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Let $A$ be a stochastic matrix. Then \begin{align*} \lim_{t \rightarrow\infty} A^t \end{align*}

may not exist. For example: \begin{align*} A &= \begin{bmatrix} 0 & 1 \\ 1 & 0 \end{bmatrix} \\ A^{2t} &= I \\ A^{2t+1} &= A \end{align*}

Now define the Cesàro limit $A^\infty$ of $A$ to be \begin{align*} \lim_{t \rightarrow \infty} \frac{1}{t} \sum_{k=0}^{t-1} A^k \end{align*}

Then, for the above example, \begin{align*} A^\infty = \begin{bmatrix} \frac{1}{2} & \frac{1}{2} \\ \frac{1}{2} & \frac{1}{2} \end{bmatrix} \end{align*}

Intuitively, $A^\infty$ represents the long-run average amount of time spent in each state of the Markov chain described by $A$. My question is this: Does every (finite) stochastic matrix have a Cesàro limit? If so, what is the most efficient algorithm for finding this limit?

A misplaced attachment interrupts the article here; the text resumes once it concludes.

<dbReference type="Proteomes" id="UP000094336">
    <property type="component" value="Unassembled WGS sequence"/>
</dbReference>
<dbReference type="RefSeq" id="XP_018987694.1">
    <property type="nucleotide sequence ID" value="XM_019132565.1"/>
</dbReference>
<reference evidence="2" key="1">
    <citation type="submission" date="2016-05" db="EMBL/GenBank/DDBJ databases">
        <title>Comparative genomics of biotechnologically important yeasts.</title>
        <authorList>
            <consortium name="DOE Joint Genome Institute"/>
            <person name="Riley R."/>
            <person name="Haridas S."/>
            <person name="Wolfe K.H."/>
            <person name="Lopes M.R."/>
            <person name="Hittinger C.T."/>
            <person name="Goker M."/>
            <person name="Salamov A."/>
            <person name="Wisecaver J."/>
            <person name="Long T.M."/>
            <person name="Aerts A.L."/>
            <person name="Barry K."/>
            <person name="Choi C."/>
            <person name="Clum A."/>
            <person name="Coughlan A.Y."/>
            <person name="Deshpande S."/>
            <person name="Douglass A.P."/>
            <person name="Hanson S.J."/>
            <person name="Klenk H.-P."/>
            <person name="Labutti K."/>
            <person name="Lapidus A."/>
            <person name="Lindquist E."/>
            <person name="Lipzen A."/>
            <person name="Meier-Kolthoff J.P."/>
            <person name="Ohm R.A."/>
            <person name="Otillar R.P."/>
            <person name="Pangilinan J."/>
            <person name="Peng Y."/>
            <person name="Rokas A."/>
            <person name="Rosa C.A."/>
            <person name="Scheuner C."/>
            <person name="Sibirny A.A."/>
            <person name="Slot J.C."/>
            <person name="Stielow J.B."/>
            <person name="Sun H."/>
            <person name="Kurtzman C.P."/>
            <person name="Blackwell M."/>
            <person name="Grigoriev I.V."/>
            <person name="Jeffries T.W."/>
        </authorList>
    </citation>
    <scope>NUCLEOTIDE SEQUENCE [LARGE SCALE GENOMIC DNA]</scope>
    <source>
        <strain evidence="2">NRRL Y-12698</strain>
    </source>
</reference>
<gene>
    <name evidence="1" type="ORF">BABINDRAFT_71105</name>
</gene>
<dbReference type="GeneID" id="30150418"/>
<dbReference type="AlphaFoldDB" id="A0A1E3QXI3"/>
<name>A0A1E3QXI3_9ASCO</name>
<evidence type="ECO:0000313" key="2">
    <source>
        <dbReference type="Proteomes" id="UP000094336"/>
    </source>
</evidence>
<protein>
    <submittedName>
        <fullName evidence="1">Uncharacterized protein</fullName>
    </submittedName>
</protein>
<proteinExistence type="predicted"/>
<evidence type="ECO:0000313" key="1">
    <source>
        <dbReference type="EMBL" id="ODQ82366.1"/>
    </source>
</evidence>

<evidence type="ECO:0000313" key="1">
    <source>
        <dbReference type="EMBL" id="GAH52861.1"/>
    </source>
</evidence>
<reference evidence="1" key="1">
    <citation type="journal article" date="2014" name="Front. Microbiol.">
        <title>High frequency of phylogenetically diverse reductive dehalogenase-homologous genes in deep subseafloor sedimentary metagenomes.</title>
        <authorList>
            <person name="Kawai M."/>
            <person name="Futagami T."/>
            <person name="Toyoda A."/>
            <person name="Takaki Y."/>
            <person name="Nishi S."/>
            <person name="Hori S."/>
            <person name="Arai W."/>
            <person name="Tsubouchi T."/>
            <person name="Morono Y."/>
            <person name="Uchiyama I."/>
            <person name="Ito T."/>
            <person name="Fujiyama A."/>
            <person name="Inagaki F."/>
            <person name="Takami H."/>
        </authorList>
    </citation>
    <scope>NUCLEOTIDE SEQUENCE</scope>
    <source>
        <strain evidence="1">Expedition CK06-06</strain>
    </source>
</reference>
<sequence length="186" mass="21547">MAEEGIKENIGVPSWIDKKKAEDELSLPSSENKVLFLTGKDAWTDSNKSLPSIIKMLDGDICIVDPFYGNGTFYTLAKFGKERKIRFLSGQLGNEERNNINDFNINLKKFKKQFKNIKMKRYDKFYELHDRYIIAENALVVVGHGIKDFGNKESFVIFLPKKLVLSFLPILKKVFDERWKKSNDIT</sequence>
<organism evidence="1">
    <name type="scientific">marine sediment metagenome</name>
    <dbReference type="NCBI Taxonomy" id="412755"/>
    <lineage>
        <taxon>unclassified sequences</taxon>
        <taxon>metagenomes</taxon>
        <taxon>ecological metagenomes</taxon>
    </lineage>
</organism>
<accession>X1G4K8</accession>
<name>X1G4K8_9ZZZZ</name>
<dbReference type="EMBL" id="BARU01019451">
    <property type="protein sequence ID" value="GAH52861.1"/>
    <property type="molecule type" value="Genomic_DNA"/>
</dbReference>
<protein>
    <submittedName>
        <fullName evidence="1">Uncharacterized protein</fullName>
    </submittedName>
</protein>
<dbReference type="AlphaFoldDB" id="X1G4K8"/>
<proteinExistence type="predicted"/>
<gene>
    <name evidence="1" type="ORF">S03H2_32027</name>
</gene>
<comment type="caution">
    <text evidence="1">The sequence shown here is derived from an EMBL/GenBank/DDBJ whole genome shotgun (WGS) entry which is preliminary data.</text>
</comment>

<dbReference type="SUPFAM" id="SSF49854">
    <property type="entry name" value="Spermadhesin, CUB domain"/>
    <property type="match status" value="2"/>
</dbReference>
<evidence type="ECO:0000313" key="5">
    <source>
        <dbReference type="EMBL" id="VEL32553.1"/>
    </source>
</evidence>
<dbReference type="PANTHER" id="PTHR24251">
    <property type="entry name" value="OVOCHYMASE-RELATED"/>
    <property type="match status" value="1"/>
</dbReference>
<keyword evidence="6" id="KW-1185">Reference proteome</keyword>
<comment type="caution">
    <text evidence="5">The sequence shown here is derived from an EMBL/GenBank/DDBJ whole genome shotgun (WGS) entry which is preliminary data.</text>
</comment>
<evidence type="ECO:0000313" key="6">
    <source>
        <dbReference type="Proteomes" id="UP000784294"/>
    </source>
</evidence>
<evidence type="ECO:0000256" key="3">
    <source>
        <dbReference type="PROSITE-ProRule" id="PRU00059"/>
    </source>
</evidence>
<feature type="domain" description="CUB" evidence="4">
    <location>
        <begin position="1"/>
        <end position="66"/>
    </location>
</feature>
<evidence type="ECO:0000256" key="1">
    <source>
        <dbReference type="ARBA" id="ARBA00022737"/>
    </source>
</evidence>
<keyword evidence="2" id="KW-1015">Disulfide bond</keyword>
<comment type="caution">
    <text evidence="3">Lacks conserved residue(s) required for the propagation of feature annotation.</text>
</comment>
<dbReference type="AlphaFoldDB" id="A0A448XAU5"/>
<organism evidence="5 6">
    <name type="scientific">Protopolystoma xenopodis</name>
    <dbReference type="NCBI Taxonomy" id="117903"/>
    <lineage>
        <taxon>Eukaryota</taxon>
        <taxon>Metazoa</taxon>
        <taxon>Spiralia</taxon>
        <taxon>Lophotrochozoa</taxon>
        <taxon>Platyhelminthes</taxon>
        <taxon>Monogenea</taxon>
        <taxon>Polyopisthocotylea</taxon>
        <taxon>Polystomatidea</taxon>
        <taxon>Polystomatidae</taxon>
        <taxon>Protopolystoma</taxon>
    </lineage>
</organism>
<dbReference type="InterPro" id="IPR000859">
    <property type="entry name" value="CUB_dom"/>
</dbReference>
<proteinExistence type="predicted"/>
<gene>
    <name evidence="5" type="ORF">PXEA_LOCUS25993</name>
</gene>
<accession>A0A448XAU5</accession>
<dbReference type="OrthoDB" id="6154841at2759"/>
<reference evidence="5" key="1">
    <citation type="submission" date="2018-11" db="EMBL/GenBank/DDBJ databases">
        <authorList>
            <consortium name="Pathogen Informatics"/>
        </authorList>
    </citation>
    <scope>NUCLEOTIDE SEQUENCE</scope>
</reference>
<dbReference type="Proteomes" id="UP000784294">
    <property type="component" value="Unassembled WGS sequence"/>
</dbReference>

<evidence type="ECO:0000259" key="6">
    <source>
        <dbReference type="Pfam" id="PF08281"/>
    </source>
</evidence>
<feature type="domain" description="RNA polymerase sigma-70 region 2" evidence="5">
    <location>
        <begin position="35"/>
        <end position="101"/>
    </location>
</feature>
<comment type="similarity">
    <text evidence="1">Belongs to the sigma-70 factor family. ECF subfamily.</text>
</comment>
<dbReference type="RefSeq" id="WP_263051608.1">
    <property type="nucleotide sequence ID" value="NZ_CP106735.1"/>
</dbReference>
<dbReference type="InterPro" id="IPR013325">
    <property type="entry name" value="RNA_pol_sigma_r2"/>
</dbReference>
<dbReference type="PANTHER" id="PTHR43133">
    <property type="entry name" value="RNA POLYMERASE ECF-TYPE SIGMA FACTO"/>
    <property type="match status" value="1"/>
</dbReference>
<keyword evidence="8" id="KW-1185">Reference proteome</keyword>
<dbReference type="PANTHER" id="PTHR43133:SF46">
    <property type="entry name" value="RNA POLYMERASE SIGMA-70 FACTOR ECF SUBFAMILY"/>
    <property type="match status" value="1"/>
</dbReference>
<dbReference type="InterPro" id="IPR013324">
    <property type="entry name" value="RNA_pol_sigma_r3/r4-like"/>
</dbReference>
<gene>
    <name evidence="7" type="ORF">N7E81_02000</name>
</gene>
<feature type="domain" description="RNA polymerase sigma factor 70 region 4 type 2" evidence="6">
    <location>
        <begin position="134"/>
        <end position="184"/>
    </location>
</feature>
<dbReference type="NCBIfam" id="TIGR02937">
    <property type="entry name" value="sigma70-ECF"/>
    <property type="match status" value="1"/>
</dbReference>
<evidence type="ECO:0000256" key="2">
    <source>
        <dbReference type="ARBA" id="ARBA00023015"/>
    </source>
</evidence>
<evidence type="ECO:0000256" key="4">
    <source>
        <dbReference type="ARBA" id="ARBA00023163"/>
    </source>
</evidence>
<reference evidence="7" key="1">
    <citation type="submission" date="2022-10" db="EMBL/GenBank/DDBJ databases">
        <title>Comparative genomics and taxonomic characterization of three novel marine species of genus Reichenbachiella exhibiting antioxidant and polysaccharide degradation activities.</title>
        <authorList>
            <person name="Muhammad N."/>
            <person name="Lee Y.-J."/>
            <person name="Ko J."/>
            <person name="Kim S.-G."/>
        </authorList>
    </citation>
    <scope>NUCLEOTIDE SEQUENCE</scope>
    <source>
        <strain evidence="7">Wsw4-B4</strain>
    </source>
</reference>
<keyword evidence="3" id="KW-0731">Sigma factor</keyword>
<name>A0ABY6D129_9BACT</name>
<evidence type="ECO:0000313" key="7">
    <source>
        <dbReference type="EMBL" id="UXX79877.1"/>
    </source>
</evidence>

According to this article, $R^2 = R = RA = AR$ and rank $R \geq $ rank $A^\infty$ implies $R = A^\infty$.

It appears that the rows of $A^\infty$ are the normalized eigenvectors of $A^\top$ that have a corresponding eigenvalue of 1. How does one determine the correct order and repetition of such eigenvectors, algorithmically?

EDIT: According to this article, the Cesàro limit is guaranteed to exist and is equal to the eigenprojection for the eigenvalue 1 of $A$.

EDIT 2: According to this article,

$$A^\infty = X (Y^* X)^{-1} Y^*$$

where $X$ are the eigenvectors of $A$ with eigenvalue 1 and $Y$ are the eigenvectors of $A^\top$ with eigenvalue 1. I generally get the right result with this approach but sometimes numerical errors seem to result in the wrong Cesàro limit. Is there a more numerically stable approach?

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As any entry of $A^k$ is between $0$ and $1$, the sequence $$S_k=\frac1t \sum_{k=0}^{t-1}$$ consists of matrices with entries bounded between $0$ and $1$, and each entry is monotone (weakly) increasing in $k$. So by the monotone sequence theorem, the Cesàro limit exists for any stochastic matrix $A$.

I have no idea what to do about efficiently computing this limit.

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